Every time you look down at your hands, the reminder is there. What is the reminder written on the palms of God’s hands? You are, Isaiah says. You are written on the palm of God’s hand. Your name, concerns about your well-being, all the needs of the community of God are inscribed in the palm of his hands.
When I first heard this image, I found it incredibly moving. I mean, to think, we, you and me, matter so much to God that we are written in the palm of God’s hand. Surely we will not be forgotten, if we are written in such a handy place?
But the more I thought about it, the more I was troubled by having my name written on God’s hand. I don’t know about you, but the only time I bother writing something on my hand is when I am actually quite inclined to forget it. I write it there because I just know, if I don’t, I’m going to forget. And I actually gave up writing things on the palm of my hand a long time ago, because I discovered that I would almost always sweat, smear or wash them off by the time I needed to remember them. I’d just end up with some illegible smudges in the wrinkles of my skin—not a helpful reminder at all.
This troubled me. I mean, on first glance, I loved the idea of our being so close to God’s mind, so important to God’s memory that God would write our names, yours and mine, right there in the palm of the hand. But then I thought—that means God might forget us if not for the reminder—and what if it gets all sweaty and smudgy? (We’re not talking literally here, of course—either about the palms or the smudge, but I just did not like where the metaphor led me.)
And then, I realized I’d just over-thought myself out of a sermon, and I wondered what I was going to stand up here at say to you. Because really, what I want to say to you today is what Isaiah was trying to say with this image about the palms of the hands—God loves you so much that you, little old you, little old me, that we are always on God’s mind, inscribed right in the palm of his hands. That you and I are on God’s mind, in God’s thoughts, in God’s heart, and in God’s hands.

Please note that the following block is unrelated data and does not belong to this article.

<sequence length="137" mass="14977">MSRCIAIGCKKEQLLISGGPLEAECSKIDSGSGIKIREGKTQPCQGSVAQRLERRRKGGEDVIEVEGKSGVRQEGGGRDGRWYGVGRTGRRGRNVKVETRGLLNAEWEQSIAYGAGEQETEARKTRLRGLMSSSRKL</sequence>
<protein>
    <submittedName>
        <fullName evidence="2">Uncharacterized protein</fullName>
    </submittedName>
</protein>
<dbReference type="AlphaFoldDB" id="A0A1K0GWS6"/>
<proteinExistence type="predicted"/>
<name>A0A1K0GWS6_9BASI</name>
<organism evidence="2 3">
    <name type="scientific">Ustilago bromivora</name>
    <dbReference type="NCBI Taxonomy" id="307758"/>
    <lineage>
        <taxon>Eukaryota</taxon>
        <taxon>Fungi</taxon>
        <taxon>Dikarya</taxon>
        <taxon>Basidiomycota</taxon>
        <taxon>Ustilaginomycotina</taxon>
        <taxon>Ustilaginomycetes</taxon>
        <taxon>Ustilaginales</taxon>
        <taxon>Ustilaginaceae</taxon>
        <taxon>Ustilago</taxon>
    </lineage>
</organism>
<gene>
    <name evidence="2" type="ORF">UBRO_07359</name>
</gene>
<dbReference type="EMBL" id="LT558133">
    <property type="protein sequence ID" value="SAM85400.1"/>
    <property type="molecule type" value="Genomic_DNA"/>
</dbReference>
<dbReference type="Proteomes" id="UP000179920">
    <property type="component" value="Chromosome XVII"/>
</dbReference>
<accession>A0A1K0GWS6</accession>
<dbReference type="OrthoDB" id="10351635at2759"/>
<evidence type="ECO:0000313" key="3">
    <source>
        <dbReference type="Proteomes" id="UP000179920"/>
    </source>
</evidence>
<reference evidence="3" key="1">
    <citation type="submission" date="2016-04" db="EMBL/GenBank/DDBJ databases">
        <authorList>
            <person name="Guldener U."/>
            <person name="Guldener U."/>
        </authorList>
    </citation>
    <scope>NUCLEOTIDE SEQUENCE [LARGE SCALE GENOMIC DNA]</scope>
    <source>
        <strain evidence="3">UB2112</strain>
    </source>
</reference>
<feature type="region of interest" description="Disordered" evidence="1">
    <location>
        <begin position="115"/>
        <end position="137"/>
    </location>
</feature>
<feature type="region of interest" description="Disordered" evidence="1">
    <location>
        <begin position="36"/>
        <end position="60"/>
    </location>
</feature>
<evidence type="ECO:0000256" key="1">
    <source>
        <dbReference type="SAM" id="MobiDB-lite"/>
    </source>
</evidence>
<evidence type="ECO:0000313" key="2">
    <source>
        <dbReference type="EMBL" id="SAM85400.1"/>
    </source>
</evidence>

I went back to the scripture reading to try again. I realized I had been so focused on sitting in the palm of God’s hand that I had completely overlooked a much better metaphor.
“Can a woman forget her nursing child, or show no compassion for the child of her womb? Even these may forget, but I will not forget you.”
I was once a woman with a nursing child, and I still miss it. I loved the way my body responded to his needs. The way the milk welled up inside me at the sound of his cry—or the cry of any lonesome baby. The sensation of being full to overflowing, then emptying into a hungry baby belly. The joy of holding him close, playing with his feet and hands while he ate. The pride I felt in watching his legs and arms grow fatter on the nutrition my body produced. The power of knowing that I could provide everything my baby needed, no matter where we went. The amazement at what my body knew to do, its ability to provide. The mystical connection to the God that created me, and to all the women who had nursed children before me.
What I loved more than anything, what I miss most, is the intimacy we shared. This tiny child depended on me for his nutrition. I responded by offering him my body. Especially in those early months, we could not bear to be apart from one another—he for hunger, me for the need to empty myself for him. I could not go for more than a couple of hours without experiencing his absence from my body. I ached for him. My body yearned to give itself over to him. Forgetting him, forgetting my role as his mother, was impossible. I carried my love and care for him not just in my mind, but in my body. My body would not let me forget, even for a moment.
Our God is a nursing mother. She feels a connection to us in her very body, filled to overflowing with love, ready to pour into our hungry selves. We are impossible for God to forget, for that love for us is carried in God’s very body. God delights in our growth and strength, marvels at our creation, provides for us everything we need. God will not, cannot neglect us. Our connection to God is so intimate that it is physical.
When we talk about being held in the arms of God, it’s not just hands outstretched, like a baby bird you are observing with gentleness. It’s also cradled like a baby, cradled and rocked, soothed and snuggled. When we say, “God knows, and God cares,” we aren’t just talking about the mind of God—we are talking about the very body of God, which aches with our absence and yearns to be reunited with us. When we cry out like a newborn child, knowing that we are hungry or lonely or dirty or afraid, even if we cannot get up and make our way to God, if all we can do is open our mouths and wail in despair, God comes to us, picks us up, rocks us gently and places us next to her heart.
God holds us in the palm of his hand, at her nursing breast. We dwell inside God’s beating heart.
Can a woman forget her nursing child, or show no compassion for the child of her womb? Even these may forget, yet I will not forget you. See, I have inscribed you on the palms of my hands; your walls are continually before me.
Thanks be to God. Amen.
Highlighted Passage: 1 Corinthians 3:10-23